How to Prepare for Potential Job Interview Questions

Going to a job interview can be a harrowing experience, and not just because your livelihood depends on it. Every job interview has an element of unpredictability. You can control how you dress, and barring unforeseen circumstances, you can control what time you arrive for your interview, but you can’t pick and choose which questions an interviewer will ask.

Potential employers may stick to a pretty standard script, or they may hit you with a ridiculous question, just to see how you handle unexpected pressure. And, while you can’t control the whims of hiring managers, you can prepare yourself ahead of time for anything they might throw at you.

How to Prepare

Researching the company should be one of your top priorities when preparing for the questions you’re likely to be asked at a job interview. You should peruse the company website for information about the company’s history, current status, and future plans. Do an online search, and see what the media is saying about the company. Are there any recent awards, developments, or controversies?

Check out social media profiles for the company itself and some of its key players, and see what sort of information you can gather from those outlets. Are they struggling with certain aspects of the business, or trying to expand into new fields?

Search job placement websites and see if you can find any information about what the position you’re applying for typically pays, what the company culture is like, and how satisfied current and former employees are.

By filling your brain with information about the company you’re interviewing with, you’ll be able to answer their questions in a much more insightful manner.

The Dress Rehearsal

OK, so you don’t actually have to wear your job interview outfit for this one, but you can if you want to. Here’s what you’re going to do: make a list of the questions you feel they’ll be most likely to ask, and then prepare an answer for each. If you’re having trouble coming up with questions to put on your list, just do a search for “most common interview questions” and use those.

When crafting your answers, make sure they’re relevant to the position you’re applying for.

If you’re asked to share a little bit about yourself, they’re not looking for your life story. Your answer should be your elevator pitch – a brief description of what you do professionally with an emphasis on what makes you especially equipped for the job. You can say something like: “I have held various positions in data entry over the past 7 years, working with several different databases including Microsoft Access. I am meticulous about detail which resulted in a promotion to team lead at Company X. I love working in a high energy environment with driven people, which is why I was so interested to hear that your company is hiring.” Be sure to refer to the job description to help you craft your answer.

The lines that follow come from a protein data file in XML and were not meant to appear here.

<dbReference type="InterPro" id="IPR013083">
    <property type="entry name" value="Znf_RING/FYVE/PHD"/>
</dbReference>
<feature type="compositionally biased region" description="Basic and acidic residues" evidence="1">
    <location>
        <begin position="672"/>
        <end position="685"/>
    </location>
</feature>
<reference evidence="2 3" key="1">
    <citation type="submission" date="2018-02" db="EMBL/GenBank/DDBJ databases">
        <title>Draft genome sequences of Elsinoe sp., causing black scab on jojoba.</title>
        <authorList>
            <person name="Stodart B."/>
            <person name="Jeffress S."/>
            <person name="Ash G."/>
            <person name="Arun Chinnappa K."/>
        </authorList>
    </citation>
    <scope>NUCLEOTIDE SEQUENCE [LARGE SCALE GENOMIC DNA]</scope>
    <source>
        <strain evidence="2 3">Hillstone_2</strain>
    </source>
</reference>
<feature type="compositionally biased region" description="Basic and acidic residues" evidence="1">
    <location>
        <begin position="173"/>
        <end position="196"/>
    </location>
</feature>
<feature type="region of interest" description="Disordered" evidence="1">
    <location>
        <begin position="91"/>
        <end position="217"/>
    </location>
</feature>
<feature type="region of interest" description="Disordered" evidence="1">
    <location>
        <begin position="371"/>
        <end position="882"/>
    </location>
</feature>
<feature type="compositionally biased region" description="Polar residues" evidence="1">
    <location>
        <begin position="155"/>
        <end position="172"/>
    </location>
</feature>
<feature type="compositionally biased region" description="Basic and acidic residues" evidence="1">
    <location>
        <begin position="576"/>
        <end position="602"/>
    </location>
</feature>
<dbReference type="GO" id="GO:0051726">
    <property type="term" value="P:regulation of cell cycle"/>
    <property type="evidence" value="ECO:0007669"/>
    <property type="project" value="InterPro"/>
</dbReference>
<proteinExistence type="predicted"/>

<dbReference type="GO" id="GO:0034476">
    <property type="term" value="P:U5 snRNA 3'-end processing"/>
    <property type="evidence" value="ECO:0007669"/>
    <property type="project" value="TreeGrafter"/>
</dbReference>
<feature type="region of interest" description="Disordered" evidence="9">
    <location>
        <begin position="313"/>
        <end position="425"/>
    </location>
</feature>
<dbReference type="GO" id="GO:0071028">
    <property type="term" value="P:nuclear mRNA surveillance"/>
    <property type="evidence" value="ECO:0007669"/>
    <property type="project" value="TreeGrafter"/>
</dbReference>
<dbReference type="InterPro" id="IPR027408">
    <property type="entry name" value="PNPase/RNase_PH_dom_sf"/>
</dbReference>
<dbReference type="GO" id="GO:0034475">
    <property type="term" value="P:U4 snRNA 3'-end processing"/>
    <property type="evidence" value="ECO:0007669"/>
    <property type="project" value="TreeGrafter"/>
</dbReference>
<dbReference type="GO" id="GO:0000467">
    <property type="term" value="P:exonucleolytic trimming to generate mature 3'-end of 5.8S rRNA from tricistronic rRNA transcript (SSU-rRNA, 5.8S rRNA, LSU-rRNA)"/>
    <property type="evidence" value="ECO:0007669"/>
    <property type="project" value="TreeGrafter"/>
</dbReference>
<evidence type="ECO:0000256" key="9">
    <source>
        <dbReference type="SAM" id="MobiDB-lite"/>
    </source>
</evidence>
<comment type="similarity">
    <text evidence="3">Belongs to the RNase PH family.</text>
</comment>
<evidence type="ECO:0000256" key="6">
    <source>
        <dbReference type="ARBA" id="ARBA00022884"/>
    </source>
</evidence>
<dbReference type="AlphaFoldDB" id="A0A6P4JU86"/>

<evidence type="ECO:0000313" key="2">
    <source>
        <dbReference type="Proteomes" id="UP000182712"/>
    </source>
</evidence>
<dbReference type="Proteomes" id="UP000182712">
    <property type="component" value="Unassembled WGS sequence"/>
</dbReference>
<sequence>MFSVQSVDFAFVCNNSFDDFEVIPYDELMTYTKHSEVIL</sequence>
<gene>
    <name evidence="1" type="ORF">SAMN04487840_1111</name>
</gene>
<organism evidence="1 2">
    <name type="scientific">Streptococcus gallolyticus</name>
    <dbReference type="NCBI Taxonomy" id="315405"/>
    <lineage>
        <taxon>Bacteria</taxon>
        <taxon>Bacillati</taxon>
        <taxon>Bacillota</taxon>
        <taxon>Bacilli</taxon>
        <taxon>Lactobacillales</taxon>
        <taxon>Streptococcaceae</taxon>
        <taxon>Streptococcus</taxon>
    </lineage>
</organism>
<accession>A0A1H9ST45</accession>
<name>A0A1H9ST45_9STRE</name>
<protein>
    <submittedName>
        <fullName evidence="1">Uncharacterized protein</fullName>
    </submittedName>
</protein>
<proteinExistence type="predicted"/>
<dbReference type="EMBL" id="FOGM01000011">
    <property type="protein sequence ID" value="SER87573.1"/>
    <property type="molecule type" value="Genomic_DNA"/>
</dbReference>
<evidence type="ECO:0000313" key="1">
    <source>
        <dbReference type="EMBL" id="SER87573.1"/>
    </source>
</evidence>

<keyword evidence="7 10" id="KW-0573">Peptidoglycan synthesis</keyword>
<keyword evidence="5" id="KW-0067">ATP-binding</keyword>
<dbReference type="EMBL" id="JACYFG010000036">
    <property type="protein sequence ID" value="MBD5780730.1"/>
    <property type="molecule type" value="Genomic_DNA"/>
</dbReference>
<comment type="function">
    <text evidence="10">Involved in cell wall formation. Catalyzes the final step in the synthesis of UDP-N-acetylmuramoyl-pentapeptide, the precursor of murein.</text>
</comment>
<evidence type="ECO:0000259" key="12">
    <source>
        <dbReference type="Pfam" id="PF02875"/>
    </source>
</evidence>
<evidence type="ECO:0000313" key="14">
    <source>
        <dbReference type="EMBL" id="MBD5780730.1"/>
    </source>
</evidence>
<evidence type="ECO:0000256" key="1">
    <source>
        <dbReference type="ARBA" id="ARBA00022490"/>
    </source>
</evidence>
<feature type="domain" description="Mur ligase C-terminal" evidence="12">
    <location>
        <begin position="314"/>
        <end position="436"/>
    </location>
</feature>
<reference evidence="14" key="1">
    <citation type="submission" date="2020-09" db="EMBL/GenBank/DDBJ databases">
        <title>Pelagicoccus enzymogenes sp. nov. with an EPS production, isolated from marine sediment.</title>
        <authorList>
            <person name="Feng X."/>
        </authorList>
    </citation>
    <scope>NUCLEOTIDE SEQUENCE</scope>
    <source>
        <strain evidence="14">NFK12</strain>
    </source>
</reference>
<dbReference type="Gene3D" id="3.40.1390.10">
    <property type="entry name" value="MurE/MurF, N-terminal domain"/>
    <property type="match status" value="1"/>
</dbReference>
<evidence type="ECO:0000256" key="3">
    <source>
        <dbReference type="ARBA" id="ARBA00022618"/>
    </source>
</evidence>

If they’re looking for teamwork, choose a work experience where you demonstrated your ability to collaborate and work towards a goal.

Whatever you do, don’t give them details about your personal life, political affiliation, or religious beliefs. Essentially, don’t inadvertently answer any questions they’re not allowed to ask you.

When they ask you about your biggest weakness, concentrate on something you’ve had to overcome, how you got through it, and the (job-relevant) lessons you learned in the process. The same goes for the question about past work-related problems. Sharing examples of your strengths and weaknesses is better than listing them out with no supporting details.

Discussing salary can be a tricky one, and you don’t want to tip your hand too early in the game, or you may end up leaving money on the table. It’s best to wait to discuss salary until you know they’ve decided you’re on the short list. A good idea would be to research what the position is worth and look at multiple salary calculators on the Internet. Ask around – ask mentors, former bosses, your parents’ friends, whomever. Once you’ve got a good idea of what to expect, frame the discussion as, “From what I’ve seen, this position is worth about Y amount. Therefore I’m looking for something in the X-Z range.”

We’ve covered a few of the most common questions, but you’ll probably come up with more. When you have your complete list of questions and answers, rehearse them a bit. Then, have a friend interview you. Let them throw in a few oddball questions, just to keep you on your feet.